Lufkin man on trial 7 years after death of Nacogdoches man


Cox East Texas

Tuesday, December 11, 2007

Rodney Wayne Cearley never told police about the night in 1999 he killed a Nacogdoches man because he thought no one would believe him, his attorney told Angelina County jurors Tuesday.

Cearley fatally stabbed Michael Wayne Grimes, 30, in self-defense during an argument on Jan. 18, 1999, said Ryan Deaton, Cearley's defense attorney.

Texas Rangers arrested Cearley in 2006, charging him with murder seven years after Grimes' death.

With testimony beginning on Tuesday, the Angelina County District Attorney's Office is trying Cearley for murder. Grimes' body has never been recovered, and the alleged murder weapon was never found.

Cearley, 42, pleaded not guilty Tuesday morning to the murder of Michael Wayne Grimes, 30. Grimes was last seen alive in January 1999 at Ken's Wrecking Yard on U.S. Highway 59 North, a business then owned by Cearley's parents. Initially reported as a missing person, Grimes' disappearance later turned into a murder investigation. In 2004, the case was reopened by the Texas Rangers' Unsolved Case Unit. Rangers arrested Cearley for murder 18 months later.

During opening arguments Tuesday, Deaton and state prosecutor Katrina Carswell told the jury similar stories of a dispute that erupted between Grimes and Cearley Jan 18, 1999. That evening, Cearley, his girlfriend and Grimes had been partying at Cearley's house at the wrecking yard. Grimes asked Cearley's girlfriend to drive him to a store so he could purchase pseudoephedrine tablets, a main ingredient used to manufacture meth, according to attorneys' statements in court. When she refused, Grimes became upset and threatened to kill her.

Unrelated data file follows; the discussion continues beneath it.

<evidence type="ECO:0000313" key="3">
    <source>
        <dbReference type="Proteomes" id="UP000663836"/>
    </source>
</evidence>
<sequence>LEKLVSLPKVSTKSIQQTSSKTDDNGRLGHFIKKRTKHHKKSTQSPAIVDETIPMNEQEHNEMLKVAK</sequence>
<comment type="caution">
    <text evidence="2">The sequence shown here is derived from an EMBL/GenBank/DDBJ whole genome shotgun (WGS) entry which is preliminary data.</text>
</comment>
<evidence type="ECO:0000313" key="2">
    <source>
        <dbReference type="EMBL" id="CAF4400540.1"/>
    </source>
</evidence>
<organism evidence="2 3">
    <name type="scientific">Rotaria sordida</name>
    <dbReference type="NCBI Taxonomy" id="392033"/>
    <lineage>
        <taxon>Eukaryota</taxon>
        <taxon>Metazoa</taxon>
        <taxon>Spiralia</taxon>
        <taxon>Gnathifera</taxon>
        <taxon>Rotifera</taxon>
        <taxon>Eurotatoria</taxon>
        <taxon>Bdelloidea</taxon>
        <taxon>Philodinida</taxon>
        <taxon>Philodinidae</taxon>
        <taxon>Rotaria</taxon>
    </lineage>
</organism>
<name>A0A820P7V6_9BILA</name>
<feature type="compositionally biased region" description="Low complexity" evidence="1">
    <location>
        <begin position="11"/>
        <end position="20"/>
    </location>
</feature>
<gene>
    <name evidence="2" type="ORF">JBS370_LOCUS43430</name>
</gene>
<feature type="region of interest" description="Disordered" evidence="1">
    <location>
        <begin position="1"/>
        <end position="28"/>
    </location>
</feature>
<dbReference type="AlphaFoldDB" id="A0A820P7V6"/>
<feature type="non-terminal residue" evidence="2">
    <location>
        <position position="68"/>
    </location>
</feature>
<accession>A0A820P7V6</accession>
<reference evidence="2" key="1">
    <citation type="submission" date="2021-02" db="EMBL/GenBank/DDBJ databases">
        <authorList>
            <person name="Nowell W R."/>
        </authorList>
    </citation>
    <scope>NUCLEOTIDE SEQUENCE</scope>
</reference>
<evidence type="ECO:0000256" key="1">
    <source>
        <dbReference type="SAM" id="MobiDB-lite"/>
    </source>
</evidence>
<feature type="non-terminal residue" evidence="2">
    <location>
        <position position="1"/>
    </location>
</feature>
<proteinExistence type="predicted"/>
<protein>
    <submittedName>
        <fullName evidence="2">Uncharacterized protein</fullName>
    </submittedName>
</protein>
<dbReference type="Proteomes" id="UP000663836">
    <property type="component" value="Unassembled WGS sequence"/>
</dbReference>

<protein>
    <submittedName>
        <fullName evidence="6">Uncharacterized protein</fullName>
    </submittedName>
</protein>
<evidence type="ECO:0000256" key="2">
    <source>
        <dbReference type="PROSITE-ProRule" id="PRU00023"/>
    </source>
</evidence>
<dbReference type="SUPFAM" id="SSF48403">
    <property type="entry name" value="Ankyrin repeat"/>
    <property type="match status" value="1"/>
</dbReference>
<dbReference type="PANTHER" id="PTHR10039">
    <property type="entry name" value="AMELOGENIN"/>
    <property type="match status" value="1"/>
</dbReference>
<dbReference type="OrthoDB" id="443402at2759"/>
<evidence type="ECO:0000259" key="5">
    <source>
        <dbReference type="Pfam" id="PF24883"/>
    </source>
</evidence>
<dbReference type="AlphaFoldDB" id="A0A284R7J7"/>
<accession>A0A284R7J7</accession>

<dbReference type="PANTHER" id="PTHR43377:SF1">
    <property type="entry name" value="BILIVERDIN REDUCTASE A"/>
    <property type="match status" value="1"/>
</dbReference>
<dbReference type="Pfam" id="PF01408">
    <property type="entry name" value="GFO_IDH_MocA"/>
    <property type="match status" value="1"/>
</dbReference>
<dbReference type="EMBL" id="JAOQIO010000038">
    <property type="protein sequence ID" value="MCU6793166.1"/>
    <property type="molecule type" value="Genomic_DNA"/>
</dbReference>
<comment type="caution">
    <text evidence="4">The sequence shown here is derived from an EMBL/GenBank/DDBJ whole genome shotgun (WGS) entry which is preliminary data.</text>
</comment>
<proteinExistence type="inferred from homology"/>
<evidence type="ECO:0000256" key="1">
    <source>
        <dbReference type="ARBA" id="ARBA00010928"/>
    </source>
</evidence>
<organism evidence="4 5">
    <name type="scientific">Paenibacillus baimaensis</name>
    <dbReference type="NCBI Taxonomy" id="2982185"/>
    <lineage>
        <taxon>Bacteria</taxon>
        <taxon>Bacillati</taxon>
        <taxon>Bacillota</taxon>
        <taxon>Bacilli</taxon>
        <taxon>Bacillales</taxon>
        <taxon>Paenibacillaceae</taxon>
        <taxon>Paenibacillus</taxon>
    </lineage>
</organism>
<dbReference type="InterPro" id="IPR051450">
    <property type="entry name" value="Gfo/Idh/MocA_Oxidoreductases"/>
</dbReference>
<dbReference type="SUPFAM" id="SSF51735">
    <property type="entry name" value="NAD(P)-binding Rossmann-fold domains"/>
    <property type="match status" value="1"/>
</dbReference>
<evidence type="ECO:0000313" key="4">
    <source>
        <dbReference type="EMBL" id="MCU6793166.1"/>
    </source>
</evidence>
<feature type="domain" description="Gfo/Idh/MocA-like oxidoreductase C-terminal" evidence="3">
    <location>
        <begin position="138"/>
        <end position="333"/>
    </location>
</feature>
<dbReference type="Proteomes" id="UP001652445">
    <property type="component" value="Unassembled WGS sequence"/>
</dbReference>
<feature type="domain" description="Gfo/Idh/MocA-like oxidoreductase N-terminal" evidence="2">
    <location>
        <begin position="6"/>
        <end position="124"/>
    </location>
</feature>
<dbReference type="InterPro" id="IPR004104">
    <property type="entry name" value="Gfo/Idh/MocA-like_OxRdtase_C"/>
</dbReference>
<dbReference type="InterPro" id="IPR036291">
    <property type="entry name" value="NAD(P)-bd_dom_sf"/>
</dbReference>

Both attorneys disagreed on what happened next. Deaton said Grimes pulled a knife on Cearley's girlfriend, so she left. Grimes then began threatening Cearley with the knife, so Cearley fatally stabbed him in self-defense, Deaton said.

Carswell said Grimes threatened to kill Cearley's girlfriend, so she left. Grimes and Cearley began arguing, and then Cearley killed Grimes — the story Cearley later confided to three people, Carswell said.

"He told his mother he killed a man," she said. "He told (her) how hard it was to get the blood off his hands."

When questioned several times by investigators about Grimes' disappearance, Cearley said he didn't want to talk about it, Carswell said.

Grimes' mother, Darlene Mahavier, took the stand Tuesday morning. She talked about the disappearance of her son, who was living with her at the time. "I didn't know what had happened," she said. "Most of the time I knew where he was at and when he was coming home."

In early February 1999, Mahavier said she filed a missing person's report. It was then, she testified, she knew something was wrong.

In 2004, years after the case went cold, the Angelina County Sheriff's Office turned it over to the Texas Rangers' Unsolved Case Unit — a division of the state that devotes its resources to solving cold cases. During the investigation, new witnesses were developed, eventually providing the agency with enough evidence to request a warrant from a judge. Grimes' body and the alleged murder weapon were never found.

Before the case had been turned over, Mahavier said investigators would call her from time to time when a body had been found in the area. They wanted to compare her DNA sample with the DNA from the body to determine if the remains could be her son, she said. "But it was never him," she said, her voice wavering.

The state is expected to call more witnesses to the stand Wednesday.

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